HER2 alterations like HER2 protein overexpression, HER2 gene amplification and HER2 gene mutations can be identified and assessed by several laboratory methods in Non-small cell lung cancer (NSCLC). Immunohistochemistry (IHC) is applied to test for HER2 positivity due to protein overexpression and genetic alterations are identified by next generation sequencing (NGS) and fluorescent in situ hybridization (FISH). However, a gold standard has not been established yet [63].
GTR entries for tests including combinations of several techniques were often misleading as information on whether the relevant biomarker was targeted by all techniques was inconclusive. Therefore, additional information on the applied methodology on the provider websites is crucial for a first assessment of the respective tests. Due to such information, it was identified that for none of the biomarkers relevant for the listed drugs of the “Actionble PGx” fraction techniques of the category “Cytogenetics” were actually applied, although the according technique entries in the GTR are presented for several of these markers; however, techniques registered in a combination could not be assigned to a specific marker in the multigene approaches. Therefore, while GTR also presented several entries, for only one biomarker of the category “Biochemical Genetics”, a biochemical genetic technique was actually applied according to the provider websites. Here, it furthermore was a combined approach with a molecular genetic technique, as mainly these biomarkers (“Actionble PGx”) were analyzed by techniques categorized as “Molecular Genetics”. Thereby an emphasis on NGS was detected. Still, some websites, to which the user is directed by the Universal Resource Locator (URL) provided by the GTR, do not offer sufficient transparency on the applied techniques.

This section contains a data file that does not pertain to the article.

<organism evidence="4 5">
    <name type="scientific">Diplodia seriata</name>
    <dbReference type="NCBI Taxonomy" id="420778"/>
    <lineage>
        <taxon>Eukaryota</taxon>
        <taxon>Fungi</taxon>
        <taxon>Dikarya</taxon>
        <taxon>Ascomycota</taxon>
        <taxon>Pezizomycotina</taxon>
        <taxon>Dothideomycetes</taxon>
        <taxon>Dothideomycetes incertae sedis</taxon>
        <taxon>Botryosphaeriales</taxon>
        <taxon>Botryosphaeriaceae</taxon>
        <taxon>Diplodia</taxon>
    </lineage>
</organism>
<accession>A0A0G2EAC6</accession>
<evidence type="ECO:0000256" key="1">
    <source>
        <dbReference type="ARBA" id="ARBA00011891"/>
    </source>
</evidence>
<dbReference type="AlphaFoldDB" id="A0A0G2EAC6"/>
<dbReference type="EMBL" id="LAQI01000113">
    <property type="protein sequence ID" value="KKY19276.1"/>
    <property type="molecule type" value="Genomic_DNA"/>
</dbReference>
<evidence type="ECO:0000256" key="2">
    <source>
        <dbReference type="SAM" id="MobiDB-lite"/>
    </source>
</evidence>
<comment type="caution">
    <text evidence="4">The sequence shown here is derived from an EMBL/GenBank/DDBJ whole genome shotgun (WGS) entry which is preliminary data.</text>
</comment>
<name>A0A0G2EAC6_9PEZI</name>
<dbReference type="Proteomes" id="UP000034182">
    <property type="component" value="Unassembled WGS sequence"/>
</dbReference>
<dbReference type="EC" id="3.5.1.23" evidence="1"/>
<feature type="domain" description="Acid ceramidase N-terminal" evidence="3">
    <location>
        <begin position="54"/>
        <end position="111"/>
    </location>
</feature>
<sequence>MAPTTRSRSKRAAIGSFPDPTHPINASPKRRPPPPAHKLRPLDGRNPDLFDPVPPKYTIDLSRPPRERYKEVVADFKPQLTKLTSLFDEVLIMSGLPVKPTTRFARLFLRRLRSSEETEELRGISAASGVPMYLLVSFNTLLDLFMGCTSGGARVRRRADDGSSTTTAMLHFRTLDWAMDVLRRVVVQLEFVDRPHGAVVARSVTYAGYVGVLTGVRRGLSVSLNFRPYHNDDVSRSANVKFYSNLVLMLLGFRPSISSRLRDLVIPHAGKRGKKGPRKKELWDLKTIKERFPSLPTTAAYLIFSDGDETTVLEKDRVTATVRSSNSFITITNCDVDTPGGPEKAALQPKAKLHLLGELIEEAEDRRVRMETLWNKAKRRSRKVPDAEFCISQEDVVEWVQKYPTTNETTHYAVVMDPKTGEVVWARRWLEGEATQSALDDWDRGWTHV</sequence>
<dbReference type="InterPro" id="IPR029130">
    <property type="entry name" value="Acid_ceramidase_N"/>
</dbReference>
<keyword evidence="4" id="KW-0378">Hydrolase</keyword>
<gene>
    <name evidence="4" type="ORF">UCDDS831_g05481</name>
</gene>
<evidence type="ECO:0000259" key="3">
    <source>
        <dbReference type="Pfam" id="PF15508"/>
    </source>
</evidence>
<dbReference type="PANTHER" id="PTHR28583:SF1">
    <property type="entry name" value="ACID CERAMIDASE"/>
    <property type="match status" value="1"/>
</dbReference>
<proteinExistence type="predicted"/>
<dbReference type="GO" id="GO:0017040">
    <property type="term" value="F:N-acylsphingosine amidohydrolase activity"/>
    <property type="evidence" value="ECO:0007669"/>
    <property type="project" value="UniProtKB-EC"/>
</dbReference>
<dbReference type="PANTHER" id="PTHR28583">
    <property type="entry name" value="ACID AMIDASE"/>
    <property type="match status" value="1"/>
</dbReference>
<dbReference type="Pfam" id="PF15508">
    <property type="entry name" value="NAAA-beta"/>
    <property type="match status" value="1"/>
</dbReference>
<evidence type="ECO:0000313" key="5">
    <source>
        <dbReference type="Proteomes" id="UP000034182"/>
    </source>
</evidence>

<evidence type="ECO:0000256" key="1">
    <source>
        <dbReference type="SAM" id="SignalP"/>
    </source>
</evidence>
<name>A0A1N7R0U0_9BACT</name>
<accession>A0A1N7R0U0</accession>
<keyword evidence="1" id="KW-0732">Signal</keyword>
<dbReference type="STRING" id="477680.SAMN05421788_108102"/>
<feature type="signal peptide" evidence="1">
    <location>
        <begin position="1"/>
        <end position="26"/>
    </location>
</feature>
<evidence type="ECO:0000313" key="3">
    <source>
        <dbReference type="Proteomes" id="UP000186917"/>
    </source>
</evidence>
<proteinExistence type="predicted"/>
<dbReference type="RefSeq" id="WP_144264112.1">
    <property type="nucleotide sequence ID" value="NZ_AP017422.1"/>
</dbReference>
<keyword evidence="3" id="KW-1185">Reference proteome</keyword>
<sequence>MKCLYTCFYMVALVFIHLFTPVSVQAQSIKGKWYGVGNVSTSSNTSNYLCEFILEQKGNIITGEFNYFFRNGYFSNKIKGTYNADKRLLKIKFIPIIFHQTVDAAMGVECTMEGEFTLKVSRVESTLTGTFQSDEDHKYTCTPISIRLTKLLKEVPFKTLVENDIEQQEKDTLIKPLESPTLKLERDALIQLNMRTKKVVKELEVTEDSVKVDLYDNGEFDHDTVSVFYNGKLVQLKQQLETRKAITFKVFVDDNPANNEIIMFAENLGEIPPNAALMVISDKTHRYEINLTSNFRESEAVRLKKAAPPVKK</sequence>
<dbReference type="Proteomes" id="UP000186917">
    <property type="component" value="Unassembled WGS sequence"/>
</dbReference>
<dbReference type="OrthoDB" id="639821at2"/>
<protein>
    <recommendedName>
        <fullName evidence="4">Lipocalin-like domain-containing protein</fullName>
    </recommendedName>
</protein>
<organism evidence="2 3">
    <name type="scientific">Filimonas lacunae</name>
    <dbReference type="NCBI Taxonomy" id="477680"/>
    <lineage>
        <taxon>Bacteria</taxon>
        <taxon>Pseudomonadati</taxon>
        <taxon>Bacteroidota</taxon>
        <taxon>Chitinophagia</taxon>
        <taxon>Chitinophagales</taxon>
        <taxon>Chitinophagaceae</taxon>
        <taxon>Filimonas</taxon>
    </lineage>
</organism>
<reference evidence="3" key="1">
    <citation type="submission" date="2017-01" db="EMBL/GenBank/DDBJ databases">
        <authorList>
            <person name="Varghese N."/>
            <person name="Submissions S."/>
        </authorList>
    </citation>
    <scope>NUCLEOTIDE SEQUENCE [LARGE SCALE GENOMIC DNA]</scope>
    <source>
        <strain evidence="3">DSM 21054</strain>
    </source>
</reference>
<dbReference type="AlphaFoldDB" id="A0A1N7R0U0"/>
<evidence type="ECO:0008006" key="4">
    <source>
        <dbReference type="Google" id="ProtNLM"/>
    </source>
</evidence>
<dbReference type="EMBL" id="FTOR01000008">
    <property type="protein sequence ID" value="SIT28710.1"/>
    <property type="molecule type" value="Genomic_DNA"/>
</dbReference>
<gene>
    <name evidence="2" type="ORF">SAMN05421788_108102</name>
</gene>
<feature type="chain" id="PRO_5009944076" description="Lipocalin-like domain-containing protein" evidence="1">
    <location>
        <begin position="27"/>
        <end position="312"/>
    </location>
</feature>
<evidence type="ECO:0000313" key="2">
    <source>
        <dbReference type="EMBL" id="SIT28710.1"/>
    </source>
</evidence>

A tendency of multigene testing using panels for certain disease conditions and combined approaches of several techniques was observed in a majority of offered test services. A clinical laboratory geneticist should therefore assess which method or combination of methods is appropriate also in accordance with the referral reason [10]. Thereby, it is a requirement to ensure the utilization of validated tests as indicated in the SmPCs of the respective EPAR recommending or demanding a diagnostic test prior to drug prescription.
Although EMA mainly does not provide guidance for the choice of companion diagnostic tests or techniques, according to drug label information provided by the respective EPAR, eligibility for treatment with Lapatinib, Trastuzumab and Trastuzumab emtansin is only warranted if HER2 overexpression status is determined by an IHC 3+ score, which can be achieved by applying immunohistochemistry to test the affected patient tissue [64,65,66]. Currently, immunohistochemistry (IHC) and fluorescence in situ hybridization (FISH) are regarded as standard methods for the determination of HER2 status in breast cancer, and some of them have been approved by the U.S. Food and Drug Administration (FDA) for HER2 testing in breast cancer since 1998 [13]. However, a screening of test methods by drug and biomarker showed that IHC testing regarding drug response is not registered as an offered testing method in the GTR database although the test method category “Biochemical Genetics” is provided. GTR presented tests and services offered worldwide are registered on an optional basis. Therefore, several biochemical genetic and cytogenetic methods applied for diagnostic tests in clinical practice such as CISH and SISH as cheaper and easier alternatives to FISH were not registered as an offered test method in the GTR database. In addition, sufficient evidence on test validity and utility is rarely included. Therefore, a comprehensive registry that covers all tests, testing techniques and information on test validity for the according drug responses and biomarkers relevant for drug prescriptions is not yet available.